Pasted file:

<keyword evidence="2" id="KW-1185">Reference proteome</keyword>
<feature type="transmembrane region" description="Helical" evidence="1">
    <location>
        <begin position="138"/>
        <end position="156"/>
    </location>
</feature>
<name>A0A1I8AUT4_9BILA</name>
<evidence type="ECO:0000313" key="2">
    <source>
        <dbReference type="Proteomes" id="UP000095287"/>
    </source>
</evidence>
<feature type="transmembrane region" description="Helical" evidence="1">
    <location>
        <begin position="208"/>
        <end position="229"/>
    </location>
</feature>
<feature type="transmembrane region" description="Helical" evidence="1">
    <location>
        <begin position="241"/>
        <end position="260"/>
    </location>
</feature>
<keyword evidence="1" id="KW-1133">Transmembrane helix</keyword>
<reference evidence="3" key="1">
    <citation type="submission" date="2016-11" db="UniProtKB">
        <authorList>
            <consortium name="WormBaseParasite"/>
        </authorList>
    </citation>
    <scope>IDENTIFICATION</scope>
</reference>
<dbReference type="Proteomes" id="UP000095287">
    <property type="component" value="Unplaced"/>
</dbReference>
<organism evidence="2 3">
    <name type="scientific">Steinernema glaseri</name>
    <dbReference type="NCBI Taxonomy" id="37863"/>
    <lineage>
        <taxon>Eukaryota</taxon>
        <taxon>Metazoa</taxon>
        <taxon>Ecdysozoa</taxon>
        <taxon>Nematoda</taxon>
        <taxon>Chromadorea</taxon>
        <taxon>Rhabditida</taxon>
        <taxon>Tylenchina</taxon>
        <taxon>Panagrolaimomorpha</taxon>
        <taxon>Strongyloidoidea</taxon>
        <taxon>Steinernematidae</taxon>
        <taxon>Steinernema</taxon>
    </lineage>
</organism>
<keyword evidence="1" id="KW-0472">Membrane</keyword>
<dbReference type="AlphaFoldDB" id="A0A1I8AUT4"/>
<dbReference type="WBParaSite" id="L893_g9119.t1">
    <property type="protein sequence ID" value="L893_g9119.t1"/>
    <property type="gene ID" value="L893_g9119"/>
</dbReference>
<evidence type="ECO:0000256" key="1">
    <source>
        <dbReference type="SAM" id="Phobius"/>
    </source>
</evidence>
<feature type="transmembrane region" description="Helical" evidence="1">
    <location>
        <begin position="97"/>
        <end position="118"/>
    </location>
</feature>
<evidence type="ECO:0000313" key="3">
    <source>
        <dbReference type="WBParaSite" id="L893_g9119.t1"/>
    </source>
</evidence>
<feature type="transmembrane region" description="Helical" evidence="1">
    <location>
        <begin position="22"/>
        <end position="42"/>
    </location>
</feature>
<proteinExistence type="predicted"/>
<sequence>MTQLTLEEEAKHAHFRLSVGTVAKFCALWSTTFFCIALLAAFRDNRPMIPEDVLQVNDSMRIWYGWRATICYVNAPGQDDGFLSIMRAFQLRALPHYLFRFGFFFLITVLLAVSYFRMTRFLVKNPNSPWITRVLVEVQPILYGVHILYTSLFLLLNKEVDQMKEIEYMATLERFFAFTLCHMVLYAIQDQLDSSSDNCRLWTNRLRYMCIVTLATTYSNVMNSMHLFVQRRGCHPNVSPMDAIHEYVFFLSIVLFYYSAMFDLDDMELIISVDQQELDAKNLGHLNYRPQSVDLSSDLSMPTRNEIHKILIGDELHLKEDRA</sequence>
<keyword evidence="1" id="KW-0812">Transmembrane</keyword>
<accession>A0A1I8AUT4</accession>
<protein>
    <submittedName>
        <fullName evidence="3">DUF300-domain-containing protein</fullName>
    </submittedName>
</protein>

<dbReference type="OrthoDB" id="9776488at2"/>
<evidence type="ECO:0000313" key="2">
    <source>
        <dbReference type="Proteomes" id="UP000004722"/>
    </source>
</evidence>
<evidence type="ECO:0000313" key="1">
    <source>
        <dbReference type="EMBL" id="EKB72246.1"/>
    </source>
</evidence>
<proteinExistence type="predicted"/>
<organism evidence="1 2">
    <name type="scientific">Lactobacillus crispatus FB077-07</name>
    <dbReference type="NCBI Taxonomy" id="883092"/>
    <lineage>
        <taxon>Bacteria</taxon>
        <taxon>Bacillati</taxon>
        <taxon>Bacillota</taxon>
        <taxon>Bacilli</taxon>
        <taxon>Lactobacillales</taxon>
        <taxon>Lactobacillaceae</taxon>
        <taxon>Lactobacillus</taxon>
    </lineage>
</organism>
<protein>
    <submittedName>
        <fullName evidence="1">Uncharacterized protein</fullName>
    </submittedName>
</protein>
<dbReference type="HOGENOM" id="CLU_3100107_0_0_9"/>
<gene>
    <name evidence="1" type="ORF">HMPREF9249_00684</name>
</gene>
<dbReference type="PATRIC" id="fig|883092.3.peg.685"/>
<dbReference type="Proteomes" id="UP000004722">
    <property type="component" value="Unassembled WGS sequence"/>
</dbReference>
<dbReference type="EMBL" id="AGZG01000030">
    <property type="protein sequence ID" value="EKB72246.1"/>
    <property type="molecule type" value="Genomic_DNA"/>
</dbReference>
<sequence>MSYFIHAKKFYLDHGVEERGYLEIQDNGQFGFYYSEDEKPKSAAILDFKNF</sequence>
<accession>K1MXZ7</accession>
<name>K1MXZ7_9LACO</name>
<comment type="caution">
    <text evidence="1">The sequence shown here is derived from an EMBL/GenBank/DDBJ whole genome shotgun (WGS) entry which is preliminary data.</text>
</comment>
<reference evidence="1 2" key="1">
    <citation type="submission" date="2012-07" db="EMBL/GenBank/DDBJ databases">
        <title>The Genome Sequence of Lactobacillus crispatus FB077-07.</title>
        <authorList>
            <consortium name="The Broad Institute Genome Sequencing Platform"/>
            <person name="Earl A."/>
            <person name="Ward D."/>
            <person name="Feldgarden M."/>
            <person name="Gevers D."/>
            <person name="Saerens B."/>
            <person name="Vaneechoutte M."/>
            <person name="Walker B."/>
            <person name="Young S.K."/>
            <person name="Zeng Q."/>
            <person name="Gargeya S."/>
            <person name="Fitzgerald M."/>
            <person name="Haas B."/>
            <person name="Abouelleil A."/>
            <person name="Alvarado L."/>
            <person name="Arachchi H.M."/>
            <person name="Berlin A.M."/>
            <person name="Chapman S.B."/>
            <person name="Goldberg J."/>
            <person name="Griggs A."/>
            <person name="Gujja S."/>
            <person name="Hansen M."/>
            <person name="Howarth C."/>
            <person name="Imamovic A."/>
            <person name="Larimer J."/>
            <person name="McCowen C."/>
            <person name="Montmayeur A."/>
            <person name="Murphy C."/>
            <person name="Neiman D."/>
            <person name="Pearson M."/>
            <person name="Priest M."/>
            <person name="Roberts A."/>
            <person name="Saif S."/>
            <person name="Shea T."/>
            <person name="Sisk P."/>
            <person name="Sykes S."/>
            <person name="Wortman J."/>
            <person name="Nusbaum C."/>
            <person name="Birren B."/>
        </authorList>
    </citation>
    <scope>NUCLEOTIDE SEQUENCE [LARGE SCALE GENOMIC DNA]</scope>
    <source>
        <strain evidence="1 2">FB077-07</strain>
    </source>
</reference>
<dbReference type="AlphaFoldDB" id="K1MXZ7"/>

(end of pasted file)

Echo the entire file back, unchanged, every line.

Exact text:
<keyword evidence="2" id="KW-1185">Reference proteome</keyword>
<feature type="transmembrane region" description="Helical" evidence="1">
    <location>
        <begin position="138"/>
        <end position="156"/>
    </location>
</feature>
<name>A0A1I8AUT4_9BILA</name>
<evidence type="ECO:0000313" key="2">
    <source>
        <dbReference type="Proteomes" id="UP000095287"/>
    </source>
</evidence>
<feature type="transmembrane region" description="Helical" evidence="1">
    <location>
        <begin position="208"/>
        <end position="229"/>
    </location>
</feature>
<feature type="transmembrane region" description="Helical" evidence="1">
    <location>
        <begin position="241"/>
        <end position="260"/>
    </location>
</feature>
<keyword evidence="1" id="KW-1133">Transmembrane helix</keyword>
<reference evidence="3" key="1">
    <citation type="submission" date="2016-11" db="UniProtKB">
        <authorList>
            <consortium name="WormBaseParasite"/>
        </authorList>
    </citation>
    <scope>IDENTIFICATION</scope>
</reference>
<dbReference type="Proteomes" id="UP000095287">
    <property type="component" value="Unplaced"/>
</dbReference>
<organism evidence="2 3">
    <name type="scientific">Steinernema glaseri</name>
    <dbReference type="NCBI Taxonomy" id="37863"/>
    <lineage>
        <taxon>Eukaryota</taxon>
        <taxon>Metazoa</taxon>
        <taxon>Ecdysozoa</taxon>
        <taxon>Nematoda</taxon>
        <taxon>Chromadorea</taxon>
        <taxon>Rhabditida</taxon>
        <taxon>Tylenchina</taxon>
        <taxon>Panagrolaimomorpha</taxon>
        <taxon>Strongyloidoidea</taxon>
        <taxon>Steinernematidae</taxon>
        <taxon>Steinernema</taxon>
    </lineage>
</organism>
<keyword evidence="1" id="KW-0472">Membrane</keyword>
<dbReference type="AlphaFoldDB" id="A0A1I8AUT4"/>
<dbReference type="WBParaSite" id="L893_g9119.t1">
    <property type="protein sequence ID" value="L893_g9119.t1"/>
    <property type="gene ID" value="L893_g9119"/>
</dbReference>
<evidence type="ECO:0000256" key="1">
    <source>
        <dbReference type="SAM" id="Phobius"/>
    </source>
</evidence>
<feature type="transmembrane region" description="Helical" evidence="1">
    <location>
        <begin position="97"/>
        <end position="118"/>
    </location>
</feature>
<evidence type="ECO:0000313" key="3">
    <source>
        <dbReference type="WBParaSite" id="L893_g9119.t1"/>
    </source>
</evidence>
<feature type="transmembrane region" description="Helical" evidence="1">
    <location>
        <begin position="22"/>
        <end position="42"/>
    </location>
</feature>
<proteinExistence type="predicted"/>
<sequence>MTQLTLEEEAKHAHFRLSVGTVAKFCALWSTTFFCIALLAAFRDNRPMIPEDVLQVNDSMRIWYGWRATICYVNAPGQDDGFLSIMRAFQLRALPHYLFRFGFFFLITVLLAVSYFRMTRFLVKNPNSPWITRVLVEVQPILYGVHILYTSLFLLLNKEVDQMKEIEYMATLERFFAFTLCHMVLYAIQDQLDSSSDNCRLWTNRLRYMCIVTLATTYSNVMNSMHLFVQRRGCHPNVSPMDAIHEYVFFLSIVLFYYSAMFDLDDMELIISVDQQELDAKNLGHLNYRPQSVDLSSDLSMPTRNEIHKILIGDELHLKEDRA</sequence>
<keyword evidence="1" id="KW-0812">Transmembrane</keyword>
<accession>A0A1I8AUT4</accession>
<protein>
    <submittedName>
        <fullName evidence="3">DUF300-domain-containing protein</fullName>
    </submittedName>
</protein>

<dbReference type="OrthoDB" id="9776488at2"/>
<evidence type="ECO:0000313" key="2">
    <source>
        <dbReference type="Proteomes" id="UP000004722"/>
    </source>
</evidence>
<evidence type="ECO:0000313" key="1">
    <source>
        <dbReference type="EMBL" id="EKB72246.1"/>
    </source>
</evidence>
<proteinExistence type="predicted"/>
<organism evidence="1 2">
    <name type="scientific">Lactobacillus crispatus FB077-07</name>
    <dbReference type="NCBI Taxonomy" id="883092"/>
    <lineage>
        <taxon>Bacteria</taxon>
        <taxon>Bacillati</taxon>
        <taxon>Bacillota</taxon>
        <taxon>Bacilli</taxon>
        <taxon>Lactobacillales</taxon>
        <taxon>Lactobacillaceae</taxon>
        <taxon>Lactobacillus</taxon>
    </lineage>
</organism>
<protein>
    <submittedName>
        <fullName evidence="1">Uncharacterized protein</fullName>
    </submittedName>
</protein>
<dbReference type="HOGENOM" id="CLU_3100107_0_0_9"/>
<gene>
    <name evidence="1" type="ORF">HMPREF9249_00684</name>
</gene>
<dbReference type="PATRIC" id="fig|883092.3.peg.685"/>
<dbReference type="Proteomes" id="UP000004722">
    <property type="component" value="Unassembled WGS sequence"/>
</dbReference>
<dbReference type="EMBL" id="AGZG01000030">
    <property type="protein sequence ID" value="EKB72246.1"/>
    <property type="molecule type" value="Genomic_DNA"/>
</dbReference>
<sequence>MSYFIHAKKFYLDHGVEERGYLEIQDNGQFGFYYSEDEKPKSAAILDFKNF</sequence>
<accession>K1MXZ7</accession>
<name>K1MXZ7_9LACO</name>
<comment type="caution">
    <text evidence="1">The sequence shown here is derived from an EMBL/GenBank/DDBJ whole genome shotgun (WGS) entry which is preliminary data.</text>
</comment>
<reference evidence="1 2" key="1">
    <citation type="submission" date="2012-07" db="EMBL/GenBank/DDBJ databases">
        <title>The Genome Sequence of Lactobacillus crispatus FB077-07.</title>
        <authorList>
            <consortium name="The Broad Institute Genome Sequencing Platform"/>
            <person name="Earl A."/>
            <person name="Ward D."/>
            <person name="Feldgarden M."/>
            <person name="Gevers D."/>
            <person name="Saerens B."/>
            <person name="Vaneechoutte M."/>
            <person name="Walker B."/>
            <person name="Young S.K."/>
            <person name="Zeng Q."/>
            <person name="Gargeya S."/>
            <person name="Fitzgerald M."/>
            <person name="Haas B."/>
            <person name="Abouelleil A."/>
            <person name="Alvarado L."/>
            <person name="Arachchi H.M."/>
            <person name="Berlin A.M."/>
            <person name="Chapman S.B."/>
            <person name="Goldberg J."/>
            <person name="Griggs A."/>
            <person name="Gujja S."/>
            <person name="Hansen M."/>
            <person name="Howarth C."/>
            <person name="Imamovic A."/>
            <person name="Larimer J."/>
            <person name="McCowen C."/>
            <person name="Montmayeur A."/>
            <person name="Murphy C."/>
            <person name="Neiman D."/>
            <person name="Pearson M."/>
            <person name="Priest M."/>
            <person name="Roberts A."/>
            <person name="Saif S."/>
            <person name="Shea T."/>
            <person name="Sisk P."/>
            <person name="Sykes S."/>
            <person name="Wortman J."/>
            <person name="Nusbaum C."/>
            <person name="Birren B."/>
        </authorList>
    </citation>
    <scope>NUCLEOTIDE SEQUENCE [LARGE SCALE GENOMIC DNA]</scope>
    <source>
        <strain evidence="1 2">FB077-07</strain>
    </source>
</reference>
<dbReference type="AlphaFoldDB" id="K1MXZ7"/>